Published on:

Genie Industries, Inc. v. Matak – Third-Party Construction Accident Lawsuit

In the event of a construction accident, an injured worker may first seek legal remedy through workers’ compensation benefits, which provide immediate financial relief for job-related accidents and illnesses.electricalworker

Beyond that, there may be additional relief to be secured through a third-party lawsuit. On a construction site, these claims may be directed against the property owner, the general contractor, a subcontractor or, as in the Texas Supreme Court case of Genie Industries, Inc. v. Matak, the manufacturer of a defective or malfunctioning machine or tool.

Product liability cases stemming from construction accident injuries can be complex. The equipment with which many construction professionals work is often inherently dangerous, even when used properly. This means plaintiffs have to show the equipment was unreasonably dangerous and there is a safer design alternative to accomplish the same goal.

Demonstrative of the fact that these cases can be complicated is that here, jurors reached a different conclusion than the judge who reversed the finding in favor of plaintiff. The state supreme court upheld that reversal.

According to court records, defendant is manufacturer of a wide variety of aerial lifts used around the world. An aerial lift is designed to raise a worker onto a platform to reach ceilings of high buildings or other tall places.

The particular model in question here is relatively small, narrower than a standard door width at its base, and stands on wheels with an enclosed platform at the top to hold a worker.

A warning located on the device indicated there was a tip-over hazard, and that attempting to move the lift while the platform was raised will cause the machine to fall over, possibly resulting in serious injury or death. The court stated even without that warning, the risk of this possibility is obvious.

Here, the machine was owned by a church that used the lift to reach its high ceilings. The church hired an electric company to run fiber optic cables through the ceiling. To complete the job, the church allowed the electric company to use the lift.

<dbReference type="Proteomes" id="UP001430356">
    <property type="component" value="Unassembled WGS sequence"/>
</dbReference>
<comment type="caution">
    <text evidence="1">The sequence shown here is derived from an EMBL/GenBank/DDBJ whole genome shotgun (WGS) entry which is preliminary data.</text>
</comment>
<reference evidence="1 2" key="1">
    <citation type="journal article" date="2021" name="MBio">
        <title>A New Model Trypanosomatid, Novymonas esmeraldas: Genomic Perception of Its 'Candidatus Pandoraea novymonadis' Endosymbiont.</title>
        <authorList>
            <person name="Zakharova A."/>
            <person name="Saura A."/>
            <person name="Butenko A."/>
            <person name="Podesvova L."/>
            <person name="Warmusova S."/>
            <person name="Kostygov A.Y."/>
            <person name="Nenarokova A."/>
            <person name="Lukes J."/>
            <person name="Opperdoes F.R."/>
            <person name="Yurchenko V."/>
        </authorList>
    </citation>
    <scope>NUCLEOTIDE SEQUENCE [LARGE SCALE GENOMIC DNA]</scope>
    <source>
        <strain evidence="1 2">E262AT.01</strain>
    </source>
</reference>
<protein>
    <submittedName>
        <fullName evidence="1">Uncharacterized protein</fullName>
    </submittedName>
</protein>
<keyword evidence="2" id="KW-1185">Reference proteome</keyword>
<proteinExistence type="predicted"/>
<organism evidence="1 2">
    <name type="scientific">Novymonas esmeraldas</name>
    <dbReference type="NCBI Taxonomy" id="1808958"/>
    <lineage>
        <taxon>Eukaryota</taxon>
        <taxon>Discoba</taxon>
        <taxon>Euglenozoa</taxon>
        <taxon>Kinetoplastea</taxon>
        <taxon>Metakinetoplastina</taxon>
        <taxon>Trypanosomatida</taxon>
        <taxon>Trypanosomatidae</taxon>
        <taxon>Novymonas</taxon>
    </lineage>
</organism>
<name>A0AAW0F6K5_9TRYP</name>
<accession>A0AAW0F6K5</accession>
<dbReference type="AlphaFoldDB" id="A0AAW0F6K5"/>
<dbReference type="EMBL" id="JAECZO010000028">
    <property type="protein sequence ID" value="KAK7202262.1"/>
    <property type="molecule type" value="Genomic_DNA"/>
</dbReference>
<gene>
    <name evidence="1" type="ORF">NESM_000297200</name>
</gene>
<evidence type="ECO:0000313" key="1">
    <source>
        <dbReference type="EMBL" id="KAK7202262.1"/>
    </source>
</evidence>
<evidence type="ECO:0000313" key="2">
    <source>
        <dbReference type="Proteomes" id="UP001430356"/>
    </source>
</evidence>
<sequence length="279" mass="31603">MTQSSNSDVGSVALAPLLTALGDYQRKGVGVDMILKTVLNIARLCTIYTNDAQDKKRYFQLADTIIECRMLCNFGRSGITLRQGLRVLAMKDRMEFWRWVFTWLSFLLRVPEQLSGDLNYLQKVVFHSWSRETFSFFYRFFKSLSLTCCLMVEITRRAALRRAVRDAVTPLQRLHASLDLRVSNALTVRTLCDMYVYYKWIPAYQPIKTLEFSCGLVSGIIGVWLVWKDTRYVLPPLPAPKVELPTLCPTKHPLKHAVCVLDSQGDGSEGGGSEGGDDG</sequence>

At first, the workers used the machine as instructed, lowering the lift each time they sought to move the machine. But then a church employee suggested if the machine wasn’t lowered every time they wanted to move it, the work may go faster. With the lift still elevated and the jack raised just a few inches, the lift was rolled. The worker not inside the lift expressed reservations, but the church worker assured him he and others who used it did it “all the time.”

But what the other church workers did was move the lift with the worker still inside but the platform not raised.

In trying to follow the church worker’s instructions, the electrical workers moved the platform while raised with the worker inside. The lift suddenly tipped over and crashed to the floor. The worker inside died of brain injuries. His survivors sued the manufacturer of the lift for wrongful death caused by the construction site fall.

Jurors determined the lift had a design defect that rendered it unreasonably unsafe and there was a safer design alternative that would have prevented or significantly reduced the risk of the injury in question and that such design was economically feasible and reasonably achievable.

The court assigned 55 percent responsibility to the manufacturer, 20 percent liability to the church and 20 percent liability to the employer. Manufacturer appealed. The appellate court affirmed, but the state supreme court reversed.

Justices noted product liability law doesn’t guarantee products are without risk, but they can’t be unreasonably dangerous. Defense argued plaintiff produced no evidence a safer alternative design existed or that the risk of an accident outweighs the utility of the product. Justices agreed.

Call Associates and Bruce L. Scheiner, Attorneys for the Injured, at 1-800-646-1210.

Additional Resources:
Genie Industries, Inc. v. Matak, May 8, 2015, Texas Supreme Court
More Blog Entries:
Civilian Construction Injury Results in Complex Litigation, May 14, 2015, Fort Myers Construction Accident